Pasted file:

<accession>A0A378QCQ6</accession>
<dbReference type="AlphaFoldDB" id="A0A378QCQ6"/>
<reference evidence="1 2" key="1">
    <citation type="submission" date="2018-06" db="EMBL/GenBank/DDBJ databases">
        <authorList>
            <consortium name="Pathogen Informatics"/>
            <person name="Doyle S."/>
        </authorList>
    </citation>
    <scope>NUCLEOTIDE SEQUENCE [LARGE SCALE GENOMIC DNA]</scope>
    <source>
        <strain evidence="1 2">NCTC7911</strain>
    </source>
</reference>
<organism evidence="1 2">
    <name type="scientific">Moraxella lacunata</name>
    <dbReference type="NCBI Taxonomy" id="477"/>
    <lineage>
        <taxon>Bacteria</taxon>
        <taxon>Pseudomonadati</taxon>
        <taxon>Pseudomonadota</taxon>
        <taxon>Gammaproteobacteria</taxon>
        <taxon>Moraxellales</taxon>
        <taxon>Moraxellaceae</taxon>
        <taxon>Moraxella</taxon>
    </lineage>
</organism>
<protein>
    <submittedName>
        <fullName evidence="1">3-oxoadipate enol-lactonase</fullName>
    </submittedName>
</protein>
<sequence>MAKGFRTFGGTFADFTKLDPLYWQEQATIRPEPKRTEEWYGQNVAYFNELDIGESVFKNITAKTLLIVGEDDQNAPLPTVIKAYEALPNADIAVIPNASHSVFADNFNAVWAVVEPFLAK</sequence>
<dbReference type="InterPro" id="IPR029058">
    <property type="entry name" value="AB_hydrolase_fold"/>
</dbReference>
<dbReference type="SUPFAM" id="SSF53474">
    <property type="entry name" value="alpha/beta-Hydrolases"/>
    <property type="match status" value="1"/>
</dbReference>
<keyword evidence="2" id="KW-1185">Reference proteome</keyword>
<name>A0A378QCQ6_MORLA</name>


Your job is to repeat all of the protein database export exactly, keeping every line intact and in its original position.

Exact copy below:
<accession>A0A378QCQ6</accession>
<dbReference type="AlphaFoldDB" id="A0A378QCQ6"/>
<reference evidence="1 2" key="1">
    <citation type="submission" date="2018-06" db="EMBL/GenBank/DDBJ databases">
        <authorList>
            <consortium name="Pathogen Informatics"/>
            <person name="Doyle S."/>
        </authorList>
    </citation>
    <scope>NUCLEOTIDE SEQUENCE [LARGE SCALE GENOMIC DNA]</scope>
    <source>
        <strain evidence="1 2">NCTC7911</strain>
    </source>
</reference>
<organism evidence="1 2">
    <name type="scientific">Moraxella lacunata</name>
    <dbReference type="NCBI Taxonomy" id="477"/>
    <lineage>
        <taxon>Bacteria</taxon>
        <taxon>Pseudomonadati</taxon>
        <taxon>Pseudomonadota</taxon>
        <taxon>Gammaproteobacteria</taxon>
        <taxon>Moraxellales</taxon>
        <taxon>Moraxellaceae</taxon>
        <taxon>Moraxella</taxon>
    </lineage>
</organism>
<protein>
    <submittedName>
        <fullName evidence="1">3-oxoadipate enol-lactonase</fullName>
    </submittedName>
</protein>
<sequence>MAKGFRTFGGTFADFTKLDPLYWQEQATIRPEPKRTEEWYGQNVAYFNELDIGESVFKNITAKTLLIVGEDDQNAPLPTVIKAYEALPNADIAVIPNASHSVFADNFNAVWAVVEPFLAK</sequence>
<dbReference type="InterPro" id="IPR029058">
    <property type="entry name" value="AB_hydrolase_fold"/>
</dbReference>
<dbReference type="SUPFAM" id="SSF53474">
    <property type="entry name" value="alpha/beta-Hydrolases"/>
    <property type="match status" value="1"/>
</dbReference>
<keyword evidence="2" id="KW-1185">Reference proteome</keyword>
<name>A0A378QCQ6_MORLA</name>